“Liberalism is too often merely a way of speaking.”
—Oscar I. Janowsky
Until the day he died in April 1964, John T. Flynn insisted that he was a liberal. Once, that self-designation had not been controversial. This was a man who, as a member of the New York City Board of Higher Education in the 1930’s, had fought the conservative president of City University for the rights of student radicals. So closely had Flynn been identified with mainstream liberalism in that era that he was awarded a weekly column in the New Republic. By the time Flynn retired from journalism in 1960, however, he had become a pariah to his erstwhile friends on the left and a hero to the John Birch Society. To the end, he maintained that his principles had not changed: It was the political landscape of the entire country that had shifted under his feet. He was right.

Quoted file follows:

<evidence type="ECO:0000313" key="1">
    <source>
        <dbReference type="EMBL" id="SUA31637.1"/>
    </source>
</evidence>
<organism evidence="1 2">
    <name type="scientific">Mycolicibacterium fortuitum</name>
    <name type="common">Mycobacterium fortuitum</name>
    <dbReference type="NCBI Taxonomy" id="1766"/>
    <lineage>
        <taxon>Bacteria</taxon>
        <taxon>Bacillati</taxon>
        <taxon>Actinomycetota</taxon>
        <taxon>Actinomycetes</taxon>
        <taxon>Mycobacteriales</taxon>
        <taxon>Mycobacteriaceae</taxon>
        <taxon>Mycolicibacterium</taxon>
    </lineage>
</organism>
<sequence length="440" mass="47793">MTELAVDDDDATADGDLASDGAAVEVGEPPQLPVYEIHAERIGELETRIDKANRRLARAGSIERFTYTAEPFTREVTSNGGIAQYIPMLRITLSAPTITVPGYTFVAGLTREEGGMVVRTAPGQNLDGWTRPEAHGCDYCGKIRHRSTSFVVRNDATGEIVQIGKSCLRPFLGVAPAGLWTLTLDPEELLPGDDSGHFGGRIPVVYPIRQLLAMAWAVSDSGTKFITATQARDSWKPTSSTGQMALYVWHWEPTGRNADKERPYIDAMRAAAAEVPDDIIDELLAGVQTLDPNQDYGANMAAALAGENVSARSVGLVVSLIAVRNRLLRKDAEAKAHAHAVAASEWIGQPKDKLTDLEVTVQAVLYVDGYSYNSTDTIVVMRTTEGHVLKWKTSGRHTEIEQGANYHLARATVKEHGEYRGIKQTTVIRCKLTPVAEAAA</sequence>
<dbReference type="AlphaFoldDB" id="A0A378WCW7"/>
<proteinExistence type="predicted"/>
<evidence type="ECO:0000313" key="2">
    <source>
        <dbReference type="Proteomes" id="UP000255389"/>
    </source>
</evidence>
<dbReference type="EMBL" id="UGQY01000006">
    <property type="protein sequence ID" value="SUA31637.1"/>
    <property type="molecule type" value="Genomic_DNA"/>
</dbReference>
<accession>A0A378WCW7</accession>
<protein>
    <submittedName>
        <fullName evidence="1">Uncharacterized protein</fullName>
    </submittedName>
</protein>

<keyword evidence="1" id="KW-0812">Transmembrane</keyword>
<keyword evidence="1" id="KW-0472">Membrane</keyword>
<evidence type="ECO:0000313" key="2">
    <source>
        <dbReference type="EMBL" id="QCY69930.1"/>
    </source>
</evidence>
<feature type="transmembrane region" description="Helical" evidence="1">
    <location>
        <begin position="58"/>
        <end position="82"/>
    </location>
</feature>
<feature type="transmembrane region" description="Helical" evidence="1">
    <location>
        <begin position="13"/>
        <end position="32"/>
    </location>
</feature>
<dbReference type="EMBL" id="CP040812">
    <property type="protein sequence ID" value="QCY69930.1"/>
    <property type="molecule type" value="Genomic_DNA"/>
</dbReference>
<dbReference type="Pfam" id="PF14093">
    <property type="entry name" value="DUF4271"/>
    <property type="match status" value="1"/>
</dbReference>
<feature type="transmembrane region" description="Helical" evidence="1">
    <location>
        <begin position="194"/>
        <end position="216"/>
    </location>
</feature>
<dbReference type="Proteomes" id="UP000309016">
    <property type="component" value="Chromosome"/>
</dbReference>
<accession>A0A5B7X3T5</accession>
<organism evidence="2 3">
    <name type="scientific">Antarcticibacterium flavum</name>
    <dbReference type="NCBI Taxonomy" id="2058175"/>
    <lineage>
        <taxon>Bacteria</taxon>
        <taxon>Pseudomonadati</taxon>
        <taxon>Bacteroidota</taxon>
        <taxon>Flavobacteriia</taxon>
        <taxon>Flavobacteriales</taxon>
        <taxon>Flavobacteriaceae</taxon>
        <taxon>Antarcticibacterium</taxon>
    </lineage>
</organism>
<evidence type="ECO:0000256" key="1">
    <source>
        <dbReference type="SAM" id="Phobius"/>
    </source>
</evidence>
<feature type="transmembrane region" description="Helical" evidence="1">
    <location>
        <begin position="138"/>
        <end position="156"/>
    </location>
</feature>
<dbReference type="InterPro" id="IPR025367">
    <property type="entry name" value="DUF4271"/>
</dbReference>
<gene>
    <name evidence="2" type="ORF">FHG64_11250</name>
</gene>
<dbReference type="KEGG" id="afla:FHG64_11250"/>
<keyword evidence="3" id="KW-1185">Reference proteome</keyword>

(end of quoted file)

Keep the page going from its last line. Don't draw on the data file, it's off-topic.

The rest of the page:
For that reason, Ashland University history professor John E. Moser subtitles his new book John T. Flynn and the Transformation of American Liberalism. Hard as it may be to believe today, there was a time when 20th-century American liberalism was not sympathetic to communism, beholden to executive power, or committed to the export of democracy by force of arms. And now that soi-disant conservatives have themselves taken up these causes (or at least two of the three),...